AUGUSTA, Maine - As the impasse between Maine and the U.S. Environmental Protection Agency over water quality standards deepens, the LePage administration is threatening to relinquish some or all of the state's delegated authority to ensure compliance with the Clean Water Act.
Department of Environmental Protection Commissioner Patty Aho has informed the EPA that its new regulations for tribal waters amount to a de facto federalization of the Maine's monitoring program. Meanwhile, Gov. Paul LePage is asking the state's congressional delegation to intervene in the EPA dispute.
At issue is the EPA's interest in establishing tighter water regulations for tribal waters where sustenance fishing is essential to native culture. But critics say the result would be the creation of a two-tiered system of standards in the state. And the LePage administration is now threatening to abandon its delegated authority role under the Clean Water Act if the feds persist in imposing standards that it says are arbitrary and unreasonable.
That could leave the state without a water quality staff to ensure compliance with the Clean Water Act by Maine industries. And Nick Bennett, a staff scientist with the Natural Resources Council of Maine, says that's not in the state's best interests. "It would likely have very serious consequences for water quality, especially in the short term," Bennett said.
In letters to the regional EPA administrator and the state's congressional delegation this week, outgoing state Department of Environmental Protection Agency Commissioner Patty Aho and Gov. Paul LePage outlined their frustrations with federal regulators. Maine currently has a pending lawsuit against the EPA. Supported by the Maine Attorney General's Office, the administration points ot that previous water quality standards in place for many years had been perfectly acceptable to the EPA.
LePage warned members of Maine's congressional delegation that the state may ask the fed to assume full control if they are so intent on changing rules mid-stream. And in her letter, Aho says imposition of new federal water quality standards amounts to a de facto federalization of the program that has been overseen by the state.
But Ken Moraff, regional director for the EPA's water program, says his agency wants to work with Maine to end the ongoing dispute. Still, he also says the LePage administration has to accept the EPA's requirement that water quality in tribal fishing areas meet the minimum standards of the Clean Water Act.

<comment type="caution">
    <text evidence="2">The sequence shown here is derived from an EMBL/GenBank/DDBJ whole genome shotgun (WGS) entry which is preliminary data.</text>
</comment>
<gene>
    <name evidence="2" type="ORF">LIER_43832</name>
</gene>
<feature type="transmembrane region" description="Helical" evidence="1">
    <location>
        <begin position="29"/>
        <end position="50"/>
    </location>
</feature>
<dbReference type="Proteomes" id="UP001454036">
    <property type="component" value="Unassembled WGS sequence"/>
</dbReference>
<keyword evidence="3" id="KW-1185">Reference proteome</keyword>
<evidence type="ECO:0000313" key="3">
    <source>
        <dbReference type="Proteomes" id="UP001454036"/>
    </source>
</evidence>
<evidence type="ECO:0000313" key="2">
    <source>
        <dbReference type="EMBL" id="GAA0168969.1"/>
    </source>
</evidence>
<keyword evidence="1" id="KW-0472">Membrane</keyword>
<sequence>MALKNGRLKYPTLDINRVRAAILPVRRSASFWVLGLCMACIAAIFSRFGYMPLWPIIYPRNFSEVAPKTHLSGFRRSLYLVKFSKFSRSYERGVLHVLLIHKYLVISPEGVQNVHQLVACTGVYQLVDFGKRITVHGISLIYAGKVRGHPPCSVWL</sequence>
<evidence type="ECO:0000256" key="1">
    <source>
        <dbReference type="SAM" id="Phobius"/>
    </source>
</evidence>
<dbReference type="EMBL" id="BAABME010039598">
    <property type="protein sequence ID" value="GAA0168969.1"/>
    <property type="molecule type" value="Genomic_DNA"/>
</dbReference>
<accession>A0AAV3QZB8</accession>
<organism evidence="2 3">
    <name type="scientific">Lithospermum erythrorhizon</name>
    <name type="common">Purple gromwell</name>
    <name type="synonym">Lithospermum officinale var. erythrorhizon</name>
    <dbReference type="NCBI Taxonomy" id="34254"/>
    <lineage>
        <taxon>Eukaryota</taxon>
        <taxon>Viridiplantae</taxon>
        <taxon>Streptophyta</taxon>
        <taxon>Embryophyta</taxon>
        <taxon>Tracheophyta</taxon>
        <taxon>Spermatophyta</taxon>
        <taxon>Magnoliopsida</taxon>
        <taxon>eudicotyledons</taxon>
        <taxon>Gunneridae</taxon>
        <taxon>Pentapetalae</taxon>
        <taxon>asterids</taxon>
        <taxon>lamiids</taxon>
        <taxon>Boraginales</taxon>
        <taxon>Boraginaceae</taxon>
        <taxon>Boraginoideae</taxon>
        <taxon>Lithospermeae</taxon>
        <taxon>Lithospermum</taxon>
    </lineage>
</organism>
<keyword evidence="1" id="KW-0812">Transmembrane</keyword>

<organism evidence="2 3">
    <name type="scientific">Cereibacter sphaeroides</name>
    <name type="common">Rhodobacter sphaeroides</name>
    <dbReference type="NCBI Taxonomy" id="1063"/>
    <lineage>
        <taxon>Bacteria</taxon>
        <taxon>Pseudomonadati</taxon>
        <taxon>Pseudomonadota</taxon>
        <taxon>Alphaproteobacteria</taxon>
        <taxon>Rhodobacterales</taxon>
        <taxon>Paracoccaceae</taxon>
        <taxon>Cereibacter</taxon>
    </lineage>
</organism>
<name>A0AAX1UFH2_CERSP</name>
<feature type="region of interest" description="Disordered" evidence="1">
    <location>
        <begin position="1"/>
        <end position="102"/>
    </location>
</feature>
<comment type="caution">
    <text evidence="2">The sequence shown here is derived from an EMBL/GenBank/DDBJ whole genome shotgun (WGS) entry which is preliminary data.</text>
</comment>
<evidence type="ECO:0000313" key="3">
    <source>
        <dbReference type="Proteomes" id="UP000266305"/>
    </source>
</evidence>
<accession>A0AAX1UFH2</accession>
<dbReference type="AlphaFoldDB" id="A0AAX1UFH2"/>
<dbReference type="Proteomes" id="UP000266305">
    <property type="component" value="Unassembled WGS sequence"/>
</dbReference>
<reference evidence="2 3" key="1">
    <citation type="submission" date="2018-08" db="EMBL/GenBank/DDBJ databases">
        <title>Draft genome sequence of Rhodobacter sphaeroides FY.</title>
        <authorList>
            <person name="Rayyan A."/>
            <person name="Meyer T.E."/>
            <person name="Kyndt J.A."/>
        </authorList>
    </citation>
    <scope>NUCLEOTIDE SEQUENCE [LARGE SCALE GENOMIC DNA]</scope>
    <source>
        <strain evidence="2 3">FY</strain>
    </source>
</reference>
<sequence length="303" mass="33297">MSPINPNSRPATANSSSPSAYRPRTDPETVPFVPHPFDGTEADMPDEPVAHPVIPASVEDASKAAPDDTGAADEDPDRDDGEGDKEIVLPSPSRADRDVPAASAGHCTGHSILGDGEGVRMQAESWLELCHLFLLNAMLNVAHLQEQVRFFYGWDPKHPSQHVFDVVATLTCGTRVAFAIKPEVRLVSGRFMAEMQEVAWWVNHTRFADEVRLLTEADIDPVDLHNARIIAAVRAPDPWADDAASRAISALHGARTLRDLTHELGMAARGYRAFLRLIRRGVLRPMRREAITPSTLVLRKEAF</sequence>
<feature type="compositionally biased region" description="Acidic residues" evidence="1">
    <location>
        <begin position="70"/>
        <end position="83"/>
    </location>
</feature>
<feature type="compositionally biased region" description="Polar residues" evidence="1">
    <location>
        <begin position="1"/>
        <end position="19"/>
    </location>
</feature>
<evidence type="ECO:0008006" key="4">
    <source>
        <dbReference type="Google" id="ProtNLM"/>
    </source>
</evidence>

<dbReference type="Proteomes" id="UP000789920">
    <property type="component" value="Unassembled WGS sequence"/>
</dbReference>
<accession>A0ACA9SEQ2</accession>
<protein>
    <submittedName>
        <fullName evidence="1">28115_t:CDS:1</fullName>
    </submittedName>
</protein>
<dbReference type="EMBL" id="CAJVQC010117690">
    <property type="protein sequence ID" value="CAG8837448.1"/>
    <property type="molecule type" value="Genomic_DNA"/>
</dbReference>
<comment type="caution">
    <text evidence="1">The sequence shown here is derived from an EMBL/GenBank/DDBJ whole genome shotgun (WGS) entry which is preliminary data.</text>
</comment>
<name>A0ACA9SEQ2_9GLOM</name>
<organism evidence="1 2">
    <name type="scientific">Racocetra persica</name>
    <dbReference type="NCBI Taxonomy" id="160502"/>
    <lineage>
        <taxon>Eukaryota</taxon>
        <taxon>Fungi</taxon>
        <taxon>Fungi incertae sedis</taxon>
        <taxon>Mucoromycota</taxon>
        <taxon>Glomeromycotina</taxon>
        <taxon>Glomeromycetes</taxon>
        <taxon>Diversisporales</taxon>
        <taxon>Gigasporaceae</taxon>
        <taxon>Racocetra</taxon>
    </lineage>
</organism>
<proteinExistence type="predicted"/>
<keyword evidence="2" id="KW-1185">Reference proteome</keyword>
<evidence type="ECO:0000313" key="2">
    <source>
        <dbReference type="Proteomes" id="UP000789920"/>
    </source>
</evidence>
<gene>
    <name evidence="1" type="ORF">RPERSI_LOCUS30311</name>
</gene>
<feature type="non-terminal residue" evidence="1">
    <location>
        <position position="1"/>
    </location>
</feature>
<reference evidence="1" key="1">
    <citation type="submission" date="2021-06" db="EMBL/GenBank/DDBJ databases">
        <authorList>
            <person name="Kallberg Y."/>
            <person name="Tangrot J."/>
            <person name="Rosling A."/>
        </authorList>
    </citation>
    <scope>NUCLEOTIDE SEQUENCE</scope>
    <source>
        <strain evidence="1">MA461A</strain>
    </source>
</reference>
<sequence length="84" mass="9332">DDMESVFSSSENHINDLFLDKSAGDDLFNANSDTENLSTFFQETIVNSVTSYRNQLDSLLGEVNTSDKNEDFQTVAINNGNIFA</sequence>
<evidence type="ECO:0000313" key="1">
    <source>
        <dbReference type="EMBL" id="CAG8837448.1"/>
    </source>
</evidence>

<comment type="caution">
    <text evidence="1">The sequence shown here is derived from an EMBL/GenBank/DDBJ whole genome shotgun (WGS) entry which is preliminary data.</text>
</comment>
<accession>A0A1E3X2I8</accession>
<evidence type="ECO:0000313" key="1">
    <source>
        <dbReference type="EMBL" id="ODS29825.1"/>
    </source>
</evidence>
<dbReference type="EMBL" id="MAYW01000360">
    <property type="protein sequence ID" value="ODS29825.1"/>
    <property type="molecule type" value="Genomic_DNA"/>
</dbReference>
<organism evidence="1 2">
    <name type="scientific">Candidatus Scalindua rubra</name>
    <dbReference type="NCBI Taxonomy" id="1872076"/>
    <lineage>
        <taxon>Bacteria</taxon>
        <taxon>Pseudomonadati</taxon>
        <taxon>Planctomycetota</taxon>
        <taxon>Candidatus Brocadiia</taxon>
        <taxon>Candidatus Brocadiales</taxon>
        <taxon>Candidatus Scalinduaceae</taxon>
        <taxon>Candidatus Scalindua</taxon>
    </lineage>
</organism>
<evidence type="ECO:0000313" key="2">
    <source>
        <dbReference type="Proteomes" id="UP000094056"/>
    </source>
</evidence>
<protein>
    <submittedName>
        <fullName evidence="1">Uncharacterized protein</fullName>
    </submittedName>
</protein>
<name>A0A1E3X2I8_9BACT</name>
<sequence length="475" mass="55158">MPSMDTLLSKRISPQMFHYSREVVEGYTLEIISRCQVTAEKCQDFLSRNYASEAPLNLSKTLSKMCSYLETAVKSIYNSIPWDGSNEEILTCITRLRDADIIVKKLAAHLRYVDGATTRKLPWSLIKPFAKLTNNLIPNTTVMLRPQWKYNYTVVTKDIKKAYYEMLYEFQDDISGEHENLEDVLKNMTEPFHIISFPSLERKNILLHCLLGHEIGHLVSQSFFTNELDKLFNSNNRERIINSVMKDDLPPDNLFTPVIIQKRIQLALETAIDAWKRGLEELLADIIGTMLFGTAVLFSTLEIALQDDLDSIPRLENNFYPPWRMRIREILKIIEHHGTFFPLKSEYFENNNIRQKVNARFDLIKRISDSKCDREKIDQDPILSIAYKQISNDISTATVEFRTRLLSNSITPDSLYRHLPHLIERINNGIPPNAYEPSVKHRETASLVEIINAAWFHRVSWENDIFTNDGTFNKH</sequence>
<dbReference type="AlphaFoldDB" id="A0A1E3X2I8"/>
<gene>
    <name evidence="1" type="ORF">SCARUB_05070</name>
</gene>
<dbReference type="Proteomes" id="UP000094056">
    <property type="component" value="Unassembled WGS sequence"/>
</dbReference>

"We would like to work cooperatively - we believe there is potential to do that as long as Maine is willing to address these issues," Moraff says. "We need Maine to do what we ask every state to do, which is to meet the basic requirements of the Clean Water Act. There's no reason why we shouldn't be able to work with Maine DEP the way we work with every other environmental department in New England and across the country to meet those basic requirements. So we're hopeful we have a chance to sit across the table and talk these issues through."
That's not how the governor sees it. And in his letter to the congressional delegation, LePage says the EPA seemed to be applying a one-size-fits-all model in Maine. But Moraff says that's not the case.
"Every water body in Maine has a set of standards that apply to it that reflect the uses of that water body," Moraff says. "There are specific water bodies in Maine where tribal members have rights that are granted to them by state and federal law for sustenance fishing. So the water quality standards for those waters have to protect those rights."
At the Natural Resources Council of Maine, Nick Bennett says the state has an obligation to ensure water quality, not only for the tribes, but for all Mainers. And he says everyone would lose if the state abandons its delegated authority under the Clean Water Act.
"There wouldn't be people to do the important work of writing permits or monitoring the water quality, of making sure that discharges are meeting their licenses," Bennett says. "I think this also potentially has a negative impact on Maine businesses that would have regulatory certainty greatly reduced. They would end up having to work with different people on their permits, instead of the DEP staff that they've been working with for almost two decades."
Calls to the LePage administration seeking comment for this story were not returned.